As an officer, Huddy was transferred to a military prison ship at New York, then held by the British. Soon thereafter, however, Huddy was removed from British custody by a band of Associated Loyalists headed by Captain Richard Lippincott, ostensibly for the purpose of making a prisoner exchange. No such exchange was actually planned, however. Instead, Huddy was taken by boat to Middletown Point, a location on the south coast of Sandy Hook Bay, and landed on the beach at the foot of the Navesink Hills, where on April 12, 1782 he was hanged after dictating and signing his will.
Huddy's summary execution by the Loyalists came as a retribution for the death of one of their number, a Loyalist farmer named Philip White who had died under Patriot custody. The Loyalist executioners left a note on his breast, "Up Goes Huddy for Phillip White.” It was reported that Huddy died calmly and bravely, declaring that he would "die innocent and in a good cause."
Patriots found Huddy's body hanging from the gallows the next morning, cut it down and brought it to Freehold, where he was buried at Old Tennent Church. More than 400 people gathered to protest his execution and a petition was sent to General George Washington demanding retribution by the execution of a British officer of similar rank if Captain Lippincott was not surrendered. Both Washington and the commander of British forces in New York, General Sir Henry Clinton, condemned the hanging, and prompted the British to forbid the Board of Loyalists from removing any further prisoners. Sir Guy Carleton, Clinton's successor, later abolished the organization.
The "Asgill Affair"
Patriotic sentiment ran high following the killing of Huddy. In an effort to avert independent reprisals by the New Jersey militia, Washington agreed to the proposition to select a British prisoner of war for retaliatory execution. Washington issued an order to General Moses Hazen to select a British prisoner by lot to be hung in retribution. Straws were drawn on May 26, 1782 and a young British officer, Capt. Charles Asgill, drew the short straw and was thereby selected should Capt. Lippincott not be turned over to the Patriots for trial.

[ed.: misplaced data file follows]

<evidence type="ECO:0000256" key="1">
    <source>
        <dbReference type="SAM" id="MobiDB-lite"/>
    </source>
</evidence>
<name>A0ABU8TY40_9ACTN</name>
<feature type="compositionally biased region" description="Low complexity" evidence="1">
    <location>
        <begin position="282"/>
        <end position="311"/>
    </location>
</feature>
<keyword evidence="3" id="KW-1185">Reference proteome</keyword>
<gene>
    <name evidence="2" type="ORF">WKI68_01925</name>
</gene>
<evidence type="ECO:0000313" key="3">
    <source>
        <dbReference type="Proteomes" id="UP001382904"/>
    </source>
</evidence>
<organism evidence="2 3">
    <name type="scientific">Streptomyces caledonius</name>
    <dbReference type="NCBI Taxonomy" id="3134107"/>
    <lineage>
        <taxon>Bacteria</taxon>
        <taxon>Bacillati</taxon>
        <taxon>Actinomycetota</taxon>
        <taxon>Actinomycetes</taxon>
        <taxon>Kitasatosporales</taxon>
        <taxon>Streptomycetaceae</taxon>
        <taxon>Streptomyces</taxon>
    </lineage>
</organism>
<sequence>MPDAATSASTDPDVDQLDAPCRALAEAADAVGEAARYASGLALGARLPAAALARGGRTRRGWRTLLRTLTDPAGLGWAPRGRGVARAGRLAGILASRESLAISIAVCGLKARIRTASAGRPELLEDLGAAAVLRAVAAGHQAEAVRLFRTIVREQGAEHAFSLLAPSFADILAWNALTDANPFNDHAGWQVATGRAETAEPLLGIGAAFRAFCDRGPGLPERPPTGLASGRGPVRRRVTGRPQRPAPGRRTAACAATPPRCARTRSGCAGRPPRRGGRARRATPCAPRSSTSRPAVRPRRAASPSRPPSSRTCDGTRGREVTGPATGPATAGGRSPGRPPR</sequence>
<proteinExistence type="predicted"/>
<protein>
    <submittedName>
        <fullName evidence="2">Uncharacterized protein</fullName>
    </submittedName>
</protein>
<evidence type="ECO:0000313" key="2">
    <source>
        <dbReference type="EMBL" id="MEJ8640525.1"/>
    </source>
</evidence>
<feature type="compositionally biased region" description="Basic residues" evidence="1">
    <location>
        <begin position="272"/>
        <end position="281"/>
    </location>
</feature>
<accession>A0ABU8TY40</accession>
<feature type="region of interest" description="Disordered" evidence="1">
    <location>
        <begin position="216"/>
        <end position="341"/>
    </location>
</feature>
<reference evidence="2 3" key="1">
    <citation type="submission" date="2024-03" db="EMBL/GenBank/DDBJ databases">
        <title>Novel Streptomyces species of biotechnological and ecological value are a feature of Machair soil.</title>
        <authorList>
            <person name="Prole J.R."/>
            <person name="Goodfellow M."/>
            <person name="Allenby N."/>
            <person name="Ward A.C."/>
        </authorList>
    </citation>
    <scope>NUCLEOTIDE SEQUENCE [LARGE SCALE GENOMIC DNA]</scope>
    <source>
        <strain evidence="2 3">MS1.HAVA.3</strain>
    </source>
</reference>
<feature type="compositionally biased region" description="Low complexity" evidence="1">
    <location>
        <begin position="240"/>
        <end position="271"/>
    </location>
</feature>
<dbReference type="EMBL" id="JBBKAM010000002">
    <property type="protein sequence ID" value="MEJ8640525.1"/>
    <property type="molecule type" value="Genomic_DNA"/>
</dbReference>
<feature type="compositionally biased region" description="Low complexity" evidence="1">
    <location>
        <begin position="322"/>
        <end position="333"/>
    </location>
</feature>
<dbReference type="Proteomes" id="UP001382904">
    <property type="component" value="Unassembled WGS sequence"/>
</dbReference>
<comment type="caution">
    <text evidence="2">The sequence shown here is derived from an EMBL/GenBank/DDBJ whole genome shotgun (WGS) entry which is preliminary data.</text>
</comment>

The situation was further complicated by the fact that Asgill and the other British captive officers were protected under the terms of surrender agreed to between British General Charles Cornwallis and Washington following the Siege of Yorktown in October of the previous year. An execution of Asgill would have been a clear violation of the terms of the surrender and a black eye to for the rebellious colonials intent upon establishing an independent nation.
Fortunately for all concerned, the British managed to delay Asgill's retaliatory execution by holding their own court-martial of Lippincott. Lippincott was eventually found not guilty on the basis that he was just following orders.
Washington turned to an old associate, General Benjamin Lincoln, formerly the second in command of the Continental Army and the acting Secretary of War of the Americans. While he and other ranking Continental Army officers favored a retaliatory killing, they urged patience. This delay ultimately allowed sufficient time for the intercession of the Americans' French allies, who were motivated by a direct appeal to King Louis XVI and his wife, Marie Antoinette, by the mother of the condemned British Captain. French foreign minister the Comte de Vergennes, was directed to plead Asgill's case to Washington.
Catherine Hart, Huddy's widow, also stated she wished Asgill's life be spared, since he was an innocent victim of circumstances.
Backed by diplomatic pressure, the matter was turned over to the Continental Congress for decision. Asgill was freed by order of Congress passed on November 7, 1782. Asgill was issued him a pass back to British lines and returned to Britain, while Lippincott emigrated after the war to Canada, where he received 3,000 acres (12 km²) as a reward for his services to Britain, as was common for all Loyalist refugees.
- "Revolutionary War Sites in Toms River, New Jersey: Joshua Huddy Park," Revolutionary War New Jersey, www.revolutionarywarnewjersey.com/